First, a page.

The flowchart of FIG. 7 provides an overview of the process by which workflow information is displayed in accordance with the principles of the present invention. The process begins in step 700 and proceeds from there to step 702 where workflow data is obtained for display. This information may be obtained in a variety of ways. For example, the manager 100 described in conjunction with the description of FIG. 1 may query workflow components, workflow information may automatically be transmitted to the manager 100 at periodic intervals, or the transmission of workflow information may be event driven. However the information may be obtained, once obtained, the information is formatted and displayed diagramatically in step 704 by the controller 110.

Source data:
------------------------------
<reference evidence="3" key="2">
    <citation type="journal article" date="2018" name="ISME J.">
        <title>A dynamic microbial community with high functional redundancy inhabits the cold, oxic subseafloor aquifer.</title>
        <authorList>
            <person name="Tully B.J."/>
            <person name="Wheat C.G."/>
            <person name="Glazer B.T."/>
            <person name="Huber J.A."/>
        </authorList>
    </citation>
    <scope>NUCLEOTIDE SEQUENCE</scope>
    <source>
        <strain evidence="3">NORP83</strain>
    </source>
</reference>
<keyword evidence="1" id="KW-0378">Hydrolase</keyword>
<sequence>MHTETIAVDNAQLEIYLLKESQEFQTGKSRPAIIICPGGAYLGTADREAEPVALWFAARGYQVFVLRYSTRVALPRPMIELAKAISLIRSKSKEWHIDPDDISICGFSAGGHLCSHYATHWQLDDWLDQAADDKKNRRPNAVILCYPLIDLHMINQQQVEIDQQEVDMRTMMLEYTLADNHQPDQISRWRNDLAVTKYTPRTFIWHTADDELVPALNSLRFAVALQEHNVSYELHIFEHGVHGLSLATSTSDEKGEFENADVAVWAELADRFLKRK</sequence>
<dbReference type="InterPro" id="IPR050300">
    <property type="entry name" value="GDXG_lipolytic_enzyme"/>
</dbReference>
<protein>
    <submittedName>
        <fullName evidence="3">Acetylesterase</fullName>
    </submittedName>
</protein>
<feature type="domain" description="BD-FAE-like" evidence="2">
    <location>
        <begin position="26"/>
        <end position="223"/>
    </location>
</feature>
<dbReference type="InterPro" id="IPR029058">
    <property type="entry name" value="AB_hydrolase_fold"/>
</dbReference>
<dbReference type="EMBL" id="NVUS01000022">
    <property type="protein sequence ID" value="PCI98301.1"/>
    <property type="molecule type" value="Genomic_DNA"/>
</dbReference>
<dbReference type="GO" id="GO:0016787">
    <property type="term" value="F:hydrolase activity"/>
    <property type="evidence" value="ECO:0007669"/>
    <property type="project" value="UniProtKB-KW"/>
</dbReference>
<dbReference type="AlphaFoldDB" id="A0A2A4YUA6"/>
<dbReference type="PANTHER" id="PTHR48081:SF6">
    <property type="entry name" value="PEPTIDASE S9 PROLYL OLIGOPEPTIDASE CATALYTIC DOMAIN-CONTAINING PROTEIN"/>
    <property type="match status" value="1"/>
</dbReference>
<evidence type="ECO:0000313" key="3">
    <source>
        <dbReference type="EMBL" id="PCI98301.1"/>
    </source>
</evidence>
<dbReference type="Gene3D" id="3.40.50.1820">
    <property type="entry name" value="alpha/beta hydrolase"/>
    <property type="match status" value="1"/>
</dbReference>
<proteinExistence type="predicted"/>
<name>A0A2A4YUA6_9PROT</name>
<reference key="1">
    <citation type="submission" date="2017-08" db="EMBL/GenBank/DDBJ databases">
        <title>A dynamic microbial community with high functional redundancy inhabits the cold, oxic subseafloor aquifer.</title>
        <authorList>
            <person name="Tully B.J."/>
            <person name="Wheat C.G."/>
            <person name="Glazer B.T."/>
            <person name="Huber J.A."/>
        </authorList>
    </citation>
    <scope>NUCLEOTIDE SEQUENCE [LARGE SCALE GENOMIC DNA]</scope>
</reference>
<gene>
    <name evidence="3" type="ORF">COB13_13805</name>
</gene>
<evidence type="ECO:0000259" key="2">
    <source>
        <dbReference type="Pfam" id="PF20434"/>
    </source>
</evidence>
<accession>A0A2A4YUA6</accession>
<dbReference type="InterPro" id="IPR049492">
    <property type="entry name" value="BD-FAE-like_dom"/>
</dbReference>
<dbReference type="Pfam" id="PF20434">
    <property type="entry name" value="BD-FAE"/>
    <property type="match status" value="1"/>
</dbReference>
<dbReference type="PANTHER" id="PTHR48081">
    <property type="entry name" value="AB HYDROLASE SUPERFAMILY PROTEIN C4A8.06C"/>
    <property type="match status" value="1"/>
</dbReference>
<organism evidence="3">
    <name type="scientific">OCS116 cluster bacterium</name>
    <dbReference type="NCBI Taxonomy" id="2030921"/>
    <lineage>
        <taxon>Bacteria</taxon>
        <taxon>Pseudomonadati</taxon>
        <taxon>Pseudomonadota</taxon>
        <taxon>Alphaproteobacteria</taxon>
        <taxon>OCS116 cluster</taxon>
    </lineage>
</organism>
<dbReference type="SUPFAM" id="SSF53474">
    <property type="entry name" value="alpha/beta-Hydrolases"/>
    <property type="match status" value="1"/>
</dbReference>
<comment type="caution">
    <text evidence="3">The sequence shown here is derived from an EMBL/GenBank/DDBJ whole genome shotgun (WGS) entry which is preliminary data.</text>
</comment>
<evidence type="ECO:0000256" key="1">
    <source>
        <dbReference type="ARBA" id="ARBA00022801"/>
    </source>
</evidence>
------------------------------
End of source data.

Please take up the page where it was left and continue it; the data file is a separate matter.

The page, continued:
The diagramatic display may take the form, for example, of a flowchart that includes static and mobile elements, as described in the discussion related to FIG. 4, it may take the form of rows and columns of glyphs, as described in the discussion related to FIG. 5, it may take the form of glyphs interconnected by arrows which indicate the volume and direction of workflow, as described in the discussion related to FIG. 6, or it may take the form of another diagramatic display. The display may be updated regularly and frequently (in steps not illustrated) before the process proceeds to step 706 where it is determined whether any user input has been received. This input may take the form of “clicking on”, or “hovering over” a displayed glyph, and the indication of user input may be event-driven or polled, for example. If it is determined in step 706 that there is no user input, the process returns to step 702 and proceeds from there as previously described.